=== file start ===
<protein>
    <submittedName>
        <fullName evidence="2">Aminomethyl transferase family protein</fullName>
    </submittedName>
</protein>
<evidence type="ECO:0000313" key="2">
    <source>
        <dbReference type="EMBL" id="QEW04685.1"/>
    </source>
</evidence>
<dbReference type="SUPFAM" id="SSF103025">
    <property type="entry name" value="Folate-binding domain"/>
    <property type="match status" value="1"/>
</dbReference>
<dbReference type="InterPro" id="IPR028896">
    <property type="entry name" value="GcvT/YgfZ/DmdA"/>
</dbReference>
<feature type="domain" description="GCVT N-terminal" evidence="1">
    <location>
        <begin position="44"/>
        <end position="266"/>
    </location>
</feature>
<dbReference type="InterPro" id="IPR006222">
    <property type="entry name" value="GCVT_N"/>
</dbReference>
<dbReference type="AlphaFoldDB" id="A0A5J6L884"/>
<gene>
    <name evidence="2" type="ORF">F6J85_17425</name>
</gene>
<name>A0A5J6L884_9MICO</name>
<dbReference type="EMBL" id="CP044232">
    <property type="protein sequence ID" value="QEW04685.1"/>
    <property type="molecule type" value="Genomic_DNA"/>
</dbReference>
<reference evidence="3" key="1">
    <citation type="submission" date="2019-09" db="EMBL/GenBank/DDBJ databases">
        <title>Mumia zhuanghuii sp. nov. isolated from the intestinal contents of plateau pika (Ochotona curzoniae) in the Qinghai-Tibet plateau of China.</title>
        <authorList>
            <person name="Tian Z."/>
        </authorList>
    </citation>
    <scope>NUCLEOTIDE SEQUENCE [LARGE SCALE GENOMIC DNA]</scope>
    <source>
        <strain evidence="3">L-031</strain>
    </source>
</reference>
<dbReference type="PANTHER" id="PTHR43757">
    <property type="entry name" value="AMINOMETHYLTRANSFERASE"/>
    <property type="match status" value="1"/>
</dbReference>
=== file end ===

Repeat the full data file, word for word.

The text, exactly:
<protein>
    <submittedName>
        <fullName evidence="2">Aminomethyl transferase family protein</fullName>
    </submittedName>
</protein>
<evidence type="ECO:0000313" key="2">
    <source>
        <dbReference type="EMBL" id="QEW04685.1"/>
    </source>
</evidence>
<dbReference type="SUPFAM" id="SSF103025">
    <property type="entry name" value="Folate-binding domain"/>
    <property type="match status" value="1"/>
</dbReference>
<dbReference type="InterPro" id="IPR028896">
    <property type="entry name" value="GcvT/YgfZ/DmdA"/>
</dbReference>
<feature type="domain" description="GCVT N-terminal" evidence="1">
    <location>
        <begin position="44"/>
        <end position="266"/>
    </location>
</feature>
<dbReference type="InterPro" id="IPR006222">
    <property type="entry name" value="GCVT_N"/>
</dbReference>
<dbReference type="AlphaFoldDB" id="A0A5J6L884"/>
<gene>
    <name evidence="2" type="ORF">F6J85_17425</name>
</gene>
<name>A0A5J6L884_9MICO</name>
<dbReference type="EMBL" id="CP044232">
    <property type="protein sequence ID" value="QEW04685.1"/>
    <property type="molecule type" value="Genomic_DNA"/>
</dbReference>
<reference evidence="3" key="1">
    <citation type="submission" date="2019-09" db="EMBL/GenBank/DDBJ databases">
        <title>Mumia zhuanghuii sp. nov. isolated from the intestinal contents of plateau pika (Ochotona curzoniae) in the Qinghai-Tibet plateau of China.</title>
        <authorList>
            <person name="Tian Z."/>
        </authorList>
    </citation>
    <scope>NUCLEOTIDE SEQUENCE [LARGE SCALE GENOMIC DNA]</scope>
    <source>
        <strain evidence="3">L-031</strain>
    </source>
</reference>
<dbReference type="PANTHER" id="PTHR43757">
    <property type="entry name" value="AMINOMETHYLTRANSFERASE"/>
    <property type="match status" value="1"/>
</dbReference>